At the beginning of our mentorship, he assigned me two books to read, The Economics Book and Explanation of Economics. The economics book mainly covered the history of economics, and how it went from a mere thought, to social science, and finally became the basis of how every country operates. This book covered many theories, going from the most basic theories about property and debt, all the way to very modern and complicated concepts like the gold standard vs oil-based currency, and how wars can both drive and stifle the economy. The Explanation of Economics was also quite interesting, but as the book was in Chinese I had a bit of trouble understanding some of the concepts, and so I wasn’t able to learn as much from it. I originally planned to finish both books by early February, but as I had extra time I read ahead and finished both books already.
I had two meetings with my mentor, one on Saturday, January 23rd to ask him about several concepts that I couldn’t fully grasp and had another meeting the next day (it was getting late on Saturday) where he gave me some examples, both current and historical, to help me further understand how these concepts can be applied to real life. Both meetings went really smoothly, and our conversations really helped further my understanding.
What went well
The books were very helpful – I mentioned this in the progress report already, but the books that my mentor assigned me were very helpful. Before this, I have always been interested in economics and knew about many of the terms and concepts, but I didn’t really understand any of them. The Economics Book acted like a dictionary, in that it covered every topic, and introduced me to many new ones, helping me make connections I’ve never even thought about before.
My mentor was supportive- My mentor simplified down a lot of the concepts and supported them with real-life examples, which was very helpful to my understanding as I had neither the knowledge nor the vocabulary to understand textbook answers. For example, when we were discussing “invisible factors” such as stability and the importance of a single currency, he gave the example of COVID-19, and gave specific examples and how each situation could have gone differently if something else happened.
My peers were encouraging – I am working together with Joanna for this in-depth project this year, and she helped me a lot. One of the main things she helped me with, was that since her Chinese is better than mine, she would often translate and explain some parts of “Explanation of Economics” that I couldn’t understand to me.
I also had several in-depth discussions with Colby, Evan, and Mel about current political events, especially regarding Biden’s economical policies about raising the minimum wage, and they all presented new and interesting points that I have never thought about before.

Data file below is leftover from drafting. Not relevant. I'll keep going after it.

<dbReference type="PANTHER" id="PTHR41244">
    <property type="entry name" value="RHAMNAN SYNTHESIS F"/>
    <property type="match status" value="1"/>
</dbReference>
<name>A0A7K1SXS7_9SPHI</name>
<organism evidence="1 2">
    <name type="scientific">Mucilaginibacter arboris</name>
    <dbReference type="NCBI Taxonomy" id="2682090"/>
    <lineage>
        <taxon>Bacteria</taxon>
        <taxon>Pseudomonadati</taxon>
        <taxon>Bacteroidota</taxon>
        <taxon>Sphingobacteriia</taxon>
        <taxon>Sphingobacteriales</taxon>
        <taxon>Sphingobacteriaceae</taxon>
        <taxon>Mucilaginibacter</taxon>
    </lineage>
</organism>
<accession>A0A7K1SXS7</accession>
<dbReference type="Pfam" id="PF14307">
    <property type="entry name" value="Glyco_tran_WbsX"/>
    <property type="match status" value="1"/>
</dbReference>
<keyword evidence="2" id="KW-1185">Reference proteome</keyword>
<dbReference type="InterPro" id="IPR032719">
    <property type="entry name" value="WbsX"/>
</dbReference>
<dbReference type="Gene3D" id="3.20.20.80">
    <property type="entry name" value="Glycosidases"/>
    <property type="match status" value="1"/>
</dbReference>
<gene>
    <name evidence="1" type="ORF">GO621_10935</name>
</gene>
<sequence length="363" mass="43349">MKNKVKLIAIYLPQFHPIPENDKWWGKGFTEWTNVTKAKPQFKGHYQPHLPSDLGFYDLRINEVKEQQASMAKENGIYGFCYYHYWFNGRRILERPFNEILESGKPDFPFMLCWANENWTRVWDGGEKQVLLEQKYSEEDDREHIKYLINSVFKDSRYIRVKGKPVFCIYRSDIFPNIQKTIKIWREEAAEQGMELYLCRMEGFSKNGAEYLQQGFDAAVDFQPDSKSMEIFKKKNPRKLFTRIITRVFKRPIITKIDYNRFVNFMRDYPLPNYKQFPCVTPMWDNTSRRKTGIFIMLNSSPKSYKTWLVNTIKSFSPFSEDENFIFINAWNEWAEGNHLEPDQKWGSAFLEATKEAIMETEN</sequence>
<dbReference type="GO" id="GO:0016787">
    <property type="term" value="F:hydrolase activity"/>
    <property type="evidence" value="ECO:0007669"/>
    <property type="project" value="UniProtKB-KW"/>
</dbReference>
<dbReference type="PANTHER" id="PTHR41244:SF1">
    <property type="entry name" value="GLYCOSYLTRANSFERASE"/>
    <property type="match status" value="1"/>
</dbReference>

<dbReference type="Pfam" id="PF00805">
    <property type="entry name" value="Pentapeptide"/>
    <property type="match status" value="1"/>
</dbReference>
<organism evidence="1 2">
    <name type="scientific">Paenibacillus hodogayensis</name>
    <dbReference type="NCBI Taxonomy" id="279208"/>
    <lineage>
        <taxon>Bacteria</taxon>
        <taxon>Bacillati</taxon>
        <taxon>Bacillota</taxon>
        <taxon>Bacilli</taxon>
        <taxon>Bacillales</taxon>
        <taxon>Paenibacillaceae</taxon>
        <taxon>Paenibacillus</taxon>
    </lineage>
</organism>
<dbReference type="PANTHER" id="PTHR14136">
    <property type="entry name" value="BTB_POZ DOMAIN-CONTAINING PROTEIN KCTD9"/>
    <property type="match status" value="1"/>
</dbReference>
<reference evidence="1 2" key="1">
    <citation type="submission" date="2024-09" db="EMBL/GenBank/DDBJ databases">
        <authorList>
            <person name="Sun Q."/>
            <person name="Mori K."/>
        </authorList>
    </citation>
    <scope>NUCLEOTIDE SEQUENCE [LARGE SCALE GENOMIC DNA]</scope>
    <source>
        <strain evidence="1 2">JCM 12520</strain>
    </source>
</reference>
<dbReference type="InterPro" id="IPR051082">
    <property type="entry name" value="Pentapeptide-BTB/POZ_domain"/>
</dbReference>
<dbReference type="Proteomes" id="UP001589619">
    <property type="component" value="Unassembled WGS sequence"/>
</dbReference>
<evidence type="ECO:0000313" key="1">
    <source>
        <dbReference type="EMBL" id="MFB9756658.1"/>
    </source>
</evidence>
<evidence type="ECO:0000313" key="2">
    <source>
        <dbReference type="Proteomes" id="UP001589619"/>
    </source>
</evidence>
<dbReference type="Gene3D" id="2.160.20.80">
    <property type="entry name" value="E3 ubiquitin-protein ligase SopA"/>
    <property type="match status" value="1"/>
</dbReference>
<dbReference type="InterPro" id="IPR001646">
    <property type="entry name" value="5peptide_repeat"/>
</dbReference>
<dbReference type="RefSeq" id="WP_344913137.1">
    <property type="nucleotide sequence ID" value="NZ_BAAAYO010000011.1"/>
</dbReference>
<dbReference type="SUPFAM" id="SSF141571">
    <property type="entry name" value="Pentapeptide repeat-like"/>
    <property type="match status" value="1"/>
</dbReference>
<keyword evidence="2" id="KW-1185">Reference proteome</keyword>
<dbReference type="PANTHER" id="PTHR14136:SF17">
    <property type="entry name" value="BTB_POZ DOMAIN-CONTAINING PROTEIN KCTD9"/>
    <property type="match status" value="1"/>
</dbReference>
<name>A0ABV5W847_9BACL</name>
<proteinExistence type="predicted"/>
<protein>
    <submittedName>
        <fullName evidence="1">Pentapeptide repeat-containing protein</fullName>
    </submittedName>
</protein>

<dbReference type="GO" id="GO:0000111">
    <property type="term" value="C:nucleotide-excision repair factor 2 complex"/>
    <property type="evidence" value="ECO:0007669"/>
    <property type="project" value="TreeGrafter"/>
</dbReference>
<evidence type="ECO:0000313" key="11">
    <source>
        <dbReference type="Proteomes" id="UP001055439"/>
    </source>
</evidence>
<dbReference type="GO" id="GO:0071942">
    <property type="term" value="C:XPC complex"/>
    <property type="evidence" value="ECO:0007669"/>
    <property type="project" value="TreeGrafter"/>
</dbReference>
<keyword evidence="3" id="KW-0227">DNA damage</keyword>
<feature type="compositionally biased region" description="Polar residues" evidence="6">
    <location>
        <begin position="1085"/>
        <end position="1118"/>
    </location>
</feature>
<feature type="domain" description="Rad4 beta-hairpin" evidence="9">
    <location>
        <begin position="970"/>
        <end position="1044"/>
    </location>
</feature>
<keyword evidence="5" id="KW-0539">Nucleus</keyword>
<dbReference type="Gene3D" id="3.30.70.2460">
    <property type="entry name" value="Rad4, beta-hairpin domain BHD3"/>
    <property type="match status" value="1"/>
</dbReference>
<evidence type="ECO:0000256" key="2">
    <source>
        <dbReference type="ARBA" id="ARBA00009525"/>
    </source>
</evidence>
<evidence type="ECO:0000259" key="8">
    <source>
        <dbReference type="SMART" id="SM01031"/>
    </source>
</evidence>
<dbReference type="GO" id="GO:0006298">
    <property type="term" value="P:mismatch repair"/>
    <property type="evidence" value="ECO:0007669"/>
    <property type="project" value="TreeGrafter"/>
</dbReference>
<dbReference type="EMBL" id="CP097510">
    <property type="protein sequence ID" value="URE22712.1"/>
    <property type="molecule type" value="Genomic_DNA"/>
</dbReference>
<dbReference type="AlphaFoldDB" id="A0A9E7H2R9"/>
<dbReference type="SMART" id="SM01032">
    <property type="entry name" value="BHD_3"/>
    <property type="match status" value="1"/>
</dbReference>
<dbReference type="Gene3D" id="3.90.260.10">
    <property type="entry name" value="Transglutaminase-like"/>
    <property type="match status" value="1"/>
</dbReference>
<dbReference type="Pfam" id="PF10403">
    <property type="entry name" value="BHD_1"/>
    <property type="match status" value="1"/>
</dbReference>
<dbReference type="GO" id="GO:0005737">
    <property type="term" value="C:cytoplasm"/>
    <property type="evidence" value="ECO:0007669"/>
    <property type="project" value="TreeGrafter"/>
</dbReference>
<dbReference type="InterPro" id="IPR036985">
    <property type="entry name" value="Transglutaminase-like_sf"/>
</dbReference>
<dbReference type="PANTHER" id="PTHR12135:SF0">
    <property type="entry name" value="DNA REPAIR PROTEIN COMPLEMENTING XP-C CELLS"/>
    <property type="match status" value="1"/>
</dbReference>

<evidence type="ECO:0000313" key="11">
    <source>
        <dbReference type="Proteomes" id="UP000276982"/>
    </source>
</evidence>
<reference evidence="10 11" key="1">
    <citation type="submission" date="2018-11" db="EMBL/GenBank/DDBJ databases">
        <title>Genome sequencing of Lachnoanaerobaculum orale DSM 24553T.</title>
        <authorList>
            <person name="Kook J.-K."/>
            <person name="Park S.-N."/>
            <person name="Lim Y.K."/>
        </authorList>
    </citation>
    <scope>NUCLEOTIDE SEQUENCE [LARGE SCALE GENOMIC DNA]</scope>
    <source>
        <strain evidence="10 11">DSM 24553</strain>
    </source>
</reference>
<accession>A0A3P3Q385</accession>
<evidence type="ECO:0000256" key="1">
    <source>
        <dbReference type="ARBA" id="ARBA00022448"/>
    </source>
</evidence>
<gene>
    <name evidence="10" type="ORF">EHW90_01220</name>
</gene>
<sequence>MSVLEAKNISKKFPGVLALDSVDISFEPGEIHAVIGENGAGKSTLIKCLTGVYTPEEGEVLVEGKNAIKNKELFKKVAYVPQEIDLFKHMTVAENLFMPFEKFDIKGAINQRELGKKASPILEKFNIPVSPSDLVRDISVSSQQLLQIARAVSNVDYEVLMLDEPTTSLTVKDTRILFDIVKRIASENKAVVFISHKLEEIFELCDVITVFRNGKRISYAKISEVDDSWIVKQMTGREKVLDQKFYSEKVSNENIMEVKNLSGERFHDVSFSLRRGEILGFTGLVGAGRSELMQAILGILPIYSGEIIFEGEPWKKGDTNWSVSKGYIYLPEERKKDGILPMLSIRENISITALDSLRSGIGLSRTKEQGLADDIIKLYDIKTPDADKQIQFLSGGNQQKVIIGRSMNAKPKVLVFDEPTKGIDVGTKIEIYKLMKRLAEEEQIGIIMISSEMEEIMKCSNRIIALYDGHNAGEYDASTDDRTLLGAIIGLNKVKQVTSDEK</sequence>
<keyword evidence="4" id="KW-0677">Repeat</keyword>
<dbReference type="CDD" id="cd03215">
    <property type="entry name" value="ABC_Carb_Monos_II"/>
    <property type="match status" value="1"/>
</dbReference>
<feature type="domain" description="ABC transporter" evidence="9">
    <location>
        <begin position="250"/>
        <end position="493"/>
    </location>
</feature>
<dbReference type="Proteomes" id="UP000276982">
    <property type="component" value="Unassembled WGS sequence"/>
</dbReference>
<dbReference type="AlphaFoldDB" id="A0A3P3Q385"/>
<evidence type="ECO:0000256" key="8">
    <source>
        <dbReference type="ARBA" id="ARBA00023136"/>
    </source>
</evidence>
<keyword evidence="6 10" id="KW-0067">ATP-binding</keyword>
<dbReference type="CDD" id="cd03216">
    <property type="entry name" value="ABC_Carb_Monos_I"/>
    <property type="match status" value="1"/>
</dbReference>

However, despite these successes, I did also encounter several challenges, especially when communicating with my mentor.
As my mentor taught political economics in China for several years, his stance on some specific economical policies are different from how most Canadian economists view these problems, so I had to avoid discussing these topics when discussing with him, or at the very least take his advice with a grain of salt when we do talk about them. He also viewed most policies from an authoritarian point of view, ignoring the fact that neither the Canadian nor the US government has as much power as the Chinese government, so many of his criticisms, although valid, aren’t really fair, since the government can’t really do anything else.
How to agree, disagree, and differ
I didn’t have too many difficulties conversing with my mentor. If I thought his opinions were valid, I asked questions, expressed my agreement, took notes, and generally just learned from them, and if I thought they were a bit skewed or not the most fitting for our current situation, I would either point it out and discuss it with him or just smile and nod if he’s only mentioning them as a side note.
I also learned a lot through discussions with peers. As none of us were able to convince each other, we had continuous discussions that lasted for days. During these conversations, we were generally (somewhat) polite, and although the debate did get a bit intense on several occasions, we did always manage to calm down and sort through our disagreements. One of the lessons that I learned through these debates was to always remind myself to stay on topic, or go back to the original topic if I realize that the debate was getting off track, as it was extremely easy to get off track when arguing about sensitive social topics and start arguing about something barely relevant to the original topic. Another lesson that I learned was to find the key point of disagreement and talk about that, rather than discuss the entire topic as a whole, to avoid pointless disagreements and actually be able to reason out our disagreements.